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Happiness is finding your inner receptionist
February 12, 2008
A couple of months ago a friend asked if I'd write her a job reference. She is bright and witty and sophisticated and for about 20 years has held a succession of powerful jobs in television and newspapers.
Yet this latest position was rather different: she had applied to be a receptionist at a small office building in Mayfair. This struck me as an eccentric career choice for a clever woman on the cusp of 50, but I wrote out the reference and in due course she got the job.
Last week I had lunch with her and asked how it was going. She told me that for the first time in her life she was entirely happy in her job. At last she had found something that had all the good things about office work and none of the bad ones.
Her routine was soothing. The people were friendly. The work was pleasant. It was also finite, easy to do well, and ended on the dot of 6pm. There were no unmanageable work loads, no ugly competition, no gnawing anxiety that you aren't up to it and that someone else is better.
But best of all, she said, the receptionist's job didn't swamp her mind and her life; instead it left plenty of room for her to think her own thoughts. The only thing that wasn't fantastic was the money, but it was enough and she didn't mind.
After our lunch she took me to see the site of such happiness. I eyed her curvy glass desk and saw through the square-paned windows the bare trees of Green Park. I imagined myself smiling at the hedge fund managers who came in and out: "Hello, it's milder today isn't it?" I could see a certain charm in it.
Yet what impressed me most about her satisfaction was how it contrasted with the dissatisfaction of almost all my other contemporaries. One word describes how most of us in our late 40s are coping with far more interesting jobs: badly. In varying measures we are susceptible to boredom, fear, exhaustion and frustration. We've all been working for an eternity as it is, but we now realise we'll have to go on working until we are 70 at least and so there is still a long way to go. In all it is not pretty. We feel we ought to leap, but don't how and don't know which way to go.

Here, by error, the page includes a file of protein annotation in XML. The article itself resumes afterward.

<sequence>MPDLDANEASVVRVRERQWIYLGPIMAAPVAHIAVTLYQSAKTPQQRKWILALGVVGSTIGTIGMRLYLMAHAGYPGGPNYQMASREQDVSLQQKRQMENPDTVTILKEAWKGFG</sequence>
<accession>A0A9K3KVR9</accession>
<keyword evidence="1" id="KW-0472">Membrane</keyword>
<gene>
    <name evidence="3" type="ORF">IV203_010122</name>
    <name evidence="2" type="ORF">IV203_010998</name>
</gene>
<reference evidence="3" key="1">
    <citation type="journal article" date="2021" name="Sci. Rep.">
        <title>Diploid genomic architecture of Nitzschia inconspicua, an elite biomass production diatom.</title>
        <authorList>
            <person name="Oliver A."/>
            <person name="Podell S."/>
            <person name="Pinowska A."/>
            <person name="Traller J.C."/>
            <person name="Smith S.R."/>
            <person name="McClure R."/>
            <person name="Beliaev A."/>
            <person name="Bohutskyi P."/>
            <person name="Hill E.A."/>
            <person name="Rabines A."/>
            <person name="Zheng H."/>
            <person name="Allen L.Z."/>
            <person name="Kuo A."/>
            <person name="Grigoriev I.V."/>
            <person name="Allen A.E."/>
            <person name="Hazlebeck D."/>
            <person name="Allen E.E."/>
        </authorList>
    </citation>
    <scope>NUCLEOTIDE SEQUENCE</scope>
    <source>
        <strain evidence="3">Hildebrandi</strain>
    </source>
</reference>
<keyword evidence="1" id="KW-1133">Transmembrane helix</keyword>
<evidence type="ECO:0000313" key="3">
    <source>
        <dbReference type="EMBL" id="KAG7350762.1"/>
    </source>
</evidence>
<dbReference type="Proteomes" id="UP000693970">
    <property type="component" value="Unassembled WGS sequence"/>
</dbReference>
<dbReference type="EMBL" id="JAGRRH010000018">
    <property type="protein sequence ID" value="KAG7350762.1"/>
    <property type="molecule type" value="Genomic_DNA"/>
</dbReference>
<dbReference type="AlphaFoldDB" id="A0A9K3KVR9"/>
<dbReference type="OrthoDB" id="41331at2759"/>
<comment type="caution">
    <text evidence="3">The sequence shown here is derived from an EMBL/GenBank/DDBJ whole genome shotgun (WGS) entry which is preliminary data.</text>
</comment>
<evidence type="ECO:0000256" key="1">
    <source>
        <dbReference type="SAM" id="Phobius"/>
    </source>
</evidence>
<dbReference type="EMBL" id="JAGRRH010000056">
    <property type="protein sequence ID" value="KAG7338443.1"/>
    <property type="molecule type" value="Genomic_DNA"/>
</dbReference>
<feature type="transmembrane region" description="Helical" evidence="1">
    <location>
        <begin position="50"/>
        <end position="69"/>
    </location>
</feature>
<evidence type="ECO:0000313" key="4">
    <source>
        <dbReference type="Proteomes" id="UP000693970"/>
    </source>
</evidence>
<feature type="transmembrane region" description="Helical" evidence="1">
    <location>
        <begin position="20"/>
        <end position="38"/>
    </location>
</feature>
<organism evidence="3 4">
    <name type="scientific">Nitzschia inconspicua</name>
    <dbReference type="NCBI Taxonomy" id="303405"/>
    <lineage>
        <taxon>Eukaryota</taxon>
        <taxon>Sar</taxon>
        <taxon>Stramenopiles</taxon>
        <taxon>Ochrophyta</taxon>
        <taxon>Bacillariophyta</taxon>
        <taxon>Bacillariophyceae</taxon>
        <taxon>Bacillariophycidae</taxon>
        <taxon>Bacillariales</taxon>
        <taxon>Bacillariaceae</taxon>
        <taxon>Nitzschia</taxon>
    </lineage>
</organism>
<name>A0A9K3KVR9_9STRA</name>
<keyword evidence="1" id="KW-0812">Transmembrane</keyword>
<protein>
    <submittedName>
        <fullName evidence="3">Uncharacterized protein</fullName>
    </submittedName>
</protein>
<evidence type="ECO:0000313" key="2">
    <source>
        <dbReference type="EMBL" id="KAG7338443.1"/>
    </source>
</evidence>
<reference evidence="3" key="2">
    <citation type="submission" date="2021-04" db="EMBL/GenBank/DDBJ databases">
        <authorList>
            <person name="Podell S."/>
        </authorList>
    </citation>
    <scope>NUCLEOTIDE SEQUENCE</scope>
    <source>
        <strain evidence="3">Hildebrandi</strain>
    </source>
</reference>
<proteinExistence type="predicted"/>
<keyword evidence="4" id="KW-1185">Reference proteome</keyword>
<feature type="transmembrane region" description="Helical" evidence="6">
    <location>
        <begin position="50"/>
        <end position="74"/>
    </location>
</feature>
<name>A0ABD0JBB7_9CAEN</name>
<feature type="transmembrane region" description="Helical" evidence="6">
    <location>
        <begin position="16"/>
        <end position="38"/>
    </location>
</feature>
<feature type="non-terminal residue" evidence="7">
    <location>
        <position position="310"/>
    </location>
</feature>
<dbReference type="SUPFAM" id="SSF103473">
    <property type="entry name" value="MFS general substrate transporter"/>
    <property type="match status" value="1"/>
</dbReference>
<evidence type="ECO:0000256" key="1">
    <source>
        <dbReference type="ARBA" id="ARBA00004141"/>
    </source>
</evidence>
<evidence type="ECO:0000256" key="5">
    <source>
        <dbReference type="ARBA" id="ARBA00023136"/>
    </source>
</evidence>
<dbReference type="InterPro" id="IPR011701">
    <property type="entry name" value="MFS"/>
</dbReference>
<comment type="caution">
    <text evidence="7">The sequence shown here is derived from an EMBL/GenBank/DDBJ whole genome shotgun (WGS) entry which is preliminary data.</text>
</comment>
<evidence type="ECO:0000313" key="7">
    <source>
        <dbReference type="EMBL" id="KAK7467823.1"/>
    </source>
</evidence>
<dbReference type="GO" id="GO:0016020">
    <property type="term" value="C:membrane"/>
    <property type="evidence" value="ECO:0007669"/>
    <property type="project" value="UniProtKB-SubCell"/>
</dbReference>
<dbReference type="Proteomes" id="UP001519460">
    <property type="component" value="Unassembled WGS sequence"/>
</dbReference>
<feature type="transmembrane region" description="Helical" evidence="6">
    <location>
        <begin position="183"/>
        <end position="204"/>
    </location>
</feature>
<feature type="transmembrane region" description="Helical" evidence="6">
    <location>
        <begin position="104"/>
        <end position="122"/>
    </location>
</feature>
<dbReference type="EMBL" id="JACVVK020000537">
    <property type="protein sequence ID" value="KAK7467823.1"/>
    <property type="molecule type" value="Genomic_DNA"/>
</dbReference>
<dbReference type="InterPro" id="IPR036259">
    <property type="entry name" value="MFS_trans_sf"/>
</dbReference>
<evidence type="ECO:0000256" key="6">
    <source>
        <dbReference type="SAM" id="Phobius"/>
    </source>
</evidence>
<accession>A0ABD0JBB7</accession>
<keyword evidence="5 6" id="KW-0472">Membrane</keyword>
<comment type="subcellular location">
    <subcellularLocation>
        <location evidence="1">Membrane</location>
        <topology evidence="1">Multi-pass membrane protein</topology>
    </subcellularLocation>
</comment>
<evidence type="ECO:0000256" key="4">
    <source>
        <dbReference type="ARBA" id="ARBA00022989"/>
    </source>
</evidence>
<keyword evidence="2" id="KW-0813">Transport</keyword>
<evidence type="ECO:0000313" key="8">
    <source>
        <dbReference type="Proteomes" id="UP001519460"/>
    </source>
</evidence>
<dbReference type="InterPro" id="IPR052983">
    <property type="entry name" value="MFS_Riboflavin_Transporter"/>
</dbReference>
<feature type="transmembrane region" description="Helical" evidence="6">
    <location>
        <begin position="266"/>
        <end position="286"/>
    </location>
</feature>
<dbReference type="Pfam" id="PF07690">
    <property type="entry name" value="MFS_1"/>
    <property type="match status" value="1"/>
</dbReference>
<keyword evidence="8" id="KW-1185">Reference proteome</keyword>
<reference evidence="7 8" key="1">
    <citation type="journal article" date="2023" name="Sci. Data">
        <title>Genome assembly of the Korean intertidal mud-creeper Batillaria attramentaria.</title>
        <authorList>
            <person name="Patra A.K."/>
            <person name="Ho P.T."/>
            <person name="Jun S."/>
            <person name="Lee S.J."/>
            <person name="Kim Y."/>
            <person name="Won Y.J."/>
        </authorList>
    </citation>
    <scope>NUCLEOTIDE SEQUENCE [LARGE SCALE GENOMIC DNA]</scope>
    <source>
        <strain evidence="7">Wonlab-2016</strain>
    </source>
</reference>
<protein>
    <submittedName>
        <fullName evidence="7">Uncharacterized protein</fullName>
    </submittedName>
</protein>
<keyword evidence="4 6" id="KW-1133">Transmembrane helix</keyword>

A relatively sensible article in February's Harvard Business Review attempts to explain why we are getting it all wrong and why my receptionist friend is getting it right.
The rest of us are falling for the most common misapprehension of mid-career crisis - which is to think this is the beginning of the end. Instead the magazine insists that we have more opportunities than we used to. Because we have worked for a few decades, we know what work is like and what we are good at. The trick isn't to hanker after some magical transformation - one minute you are a banker, and then, hey presto, an organic farmer - but to think carefully and practically about what suits you.
When I think about it now I see that, unlike my friend, I'm not ready to get in touch with my inner receptionist. She says the job gives her space to think, whereas I have a horror of unstructured thought. Indeed one of the things that I've worked out over the past few decades is that I need to be wildly busy all the time: in fallow periods my thoughts wander off in all sorts of unwanted directions.
Still more hearteningly, the HBR reminds us that even though some doors may be closed at 50, in reality there weren't so many open ones at 25. This is a truth that we tend to forget: most people are in a rut from the start, blindly pursuing careers with no idea of what the other options were. When I was in my 20s I didn't feel that I was deciding rationally between hundreds of possibilities, I was simply trying to do what I thought was expected of me, and what my friends were doing. My motivation was to do it better than a tiny handful of people I considered to be my rivals.
Now that I think of it, I have stopped caring about these petty contests. I am doing better than some of my former competitors and worse than others, but either way it doesn't matter any more. This is liberating. I am starting to mind less what other people think of me and that is liberating too.
My friend confirms that she couldn't have become a receptionist in her 20s or 30s. She would have been miserable, unfulfilled and certain she throwing was her life away. At 49 she has nothing more to prove; she has already proved that important jobs are no longer what she wants.
A couple of weeks ago another cheering piece of work was published by scientists at the University of Warwick showing that happiness over a lifetime is U-shaped. It looked at thousands of workers in 80 different countries and found that most people start off happy, and then slide towards misery, reaching a trough at 44. By our early 50s we start to get happy again and by our 60s and 70s happier still.